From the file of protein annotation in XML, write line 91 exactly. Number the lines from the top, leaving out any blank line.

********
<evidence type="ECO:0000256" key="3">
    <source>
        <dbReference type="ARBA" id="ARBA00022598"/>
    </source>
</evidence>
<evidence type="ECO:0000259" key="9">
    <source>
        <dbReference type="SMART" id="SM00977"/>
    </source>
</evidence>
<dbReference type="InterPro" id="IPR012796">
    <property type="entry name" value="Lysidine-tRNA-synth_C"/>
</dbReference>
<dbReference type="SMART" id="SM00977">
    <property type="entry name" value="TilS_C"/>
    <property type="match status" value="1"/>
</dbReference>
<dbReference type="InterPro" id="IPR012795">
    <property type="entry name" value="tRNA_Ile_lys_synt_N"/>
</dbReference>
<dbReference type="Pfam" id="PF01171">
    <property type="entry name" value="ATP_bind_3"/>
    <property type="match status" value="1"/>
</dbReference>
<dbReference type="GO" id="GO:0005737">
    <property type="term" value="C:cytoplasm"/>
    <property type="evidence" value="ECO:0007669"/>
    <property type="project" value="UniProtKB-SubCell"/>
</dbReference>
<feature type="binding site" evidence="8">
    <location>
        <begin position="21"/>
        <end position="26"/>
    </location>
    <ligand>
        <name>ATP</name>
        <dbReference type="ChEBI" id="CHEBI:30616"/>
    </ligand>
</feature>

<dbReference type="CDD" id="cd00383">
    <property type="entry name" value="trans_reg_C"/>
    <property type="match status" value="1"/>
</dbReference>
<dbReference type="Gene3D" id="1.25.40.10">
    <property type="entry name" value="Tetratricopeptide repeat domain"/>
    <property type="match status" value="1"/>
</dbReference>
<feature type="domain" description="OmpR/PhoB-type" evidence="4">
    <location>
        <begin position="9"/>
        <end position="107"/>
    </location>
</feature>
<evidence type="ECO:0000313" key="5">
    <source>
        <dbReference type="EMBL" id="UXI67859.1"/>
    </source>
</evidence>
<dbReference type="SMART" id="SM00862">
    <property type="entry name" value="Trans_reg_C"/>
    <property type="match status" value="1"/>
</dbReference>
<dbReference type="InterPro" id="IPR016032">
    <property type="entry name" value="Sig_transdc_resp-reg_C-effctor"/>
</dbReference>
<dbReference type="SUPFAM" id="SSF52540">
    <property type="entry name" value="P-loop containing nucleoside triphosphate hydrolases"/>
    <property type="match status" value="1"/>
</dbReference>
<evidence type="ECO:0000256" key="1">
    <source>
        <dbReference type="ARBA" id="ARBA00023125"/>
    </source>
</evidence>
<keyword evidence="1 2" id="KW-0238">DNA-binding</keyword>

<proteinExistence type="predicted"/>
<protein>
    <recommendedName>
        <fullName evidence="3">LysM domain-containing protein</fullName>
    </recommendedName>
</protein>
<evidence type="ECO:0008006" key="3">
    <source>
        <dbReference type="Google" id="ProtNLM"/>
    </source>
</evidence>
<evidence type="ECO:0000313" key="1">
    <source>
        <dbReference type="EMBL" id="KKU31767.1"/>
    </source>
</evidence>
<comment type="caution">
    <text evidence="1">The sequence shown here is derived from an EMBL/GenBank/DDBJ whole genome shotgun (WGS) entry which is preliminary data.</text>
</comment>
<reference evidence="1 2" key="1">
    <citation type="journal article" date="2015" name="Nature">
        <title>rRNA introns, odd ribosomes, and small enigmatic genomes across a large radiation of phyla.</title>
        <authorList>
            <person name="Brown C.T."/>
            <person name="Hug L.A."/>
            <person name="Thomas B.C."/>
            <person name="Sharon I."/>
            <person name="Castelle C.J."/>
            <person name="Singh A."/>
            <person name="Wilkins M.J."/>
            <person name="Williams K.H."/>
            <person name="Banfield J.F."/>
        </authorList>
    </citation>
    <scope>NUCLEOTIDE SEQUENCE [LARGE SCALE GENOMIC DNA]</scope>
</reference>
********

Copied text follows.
</evidence>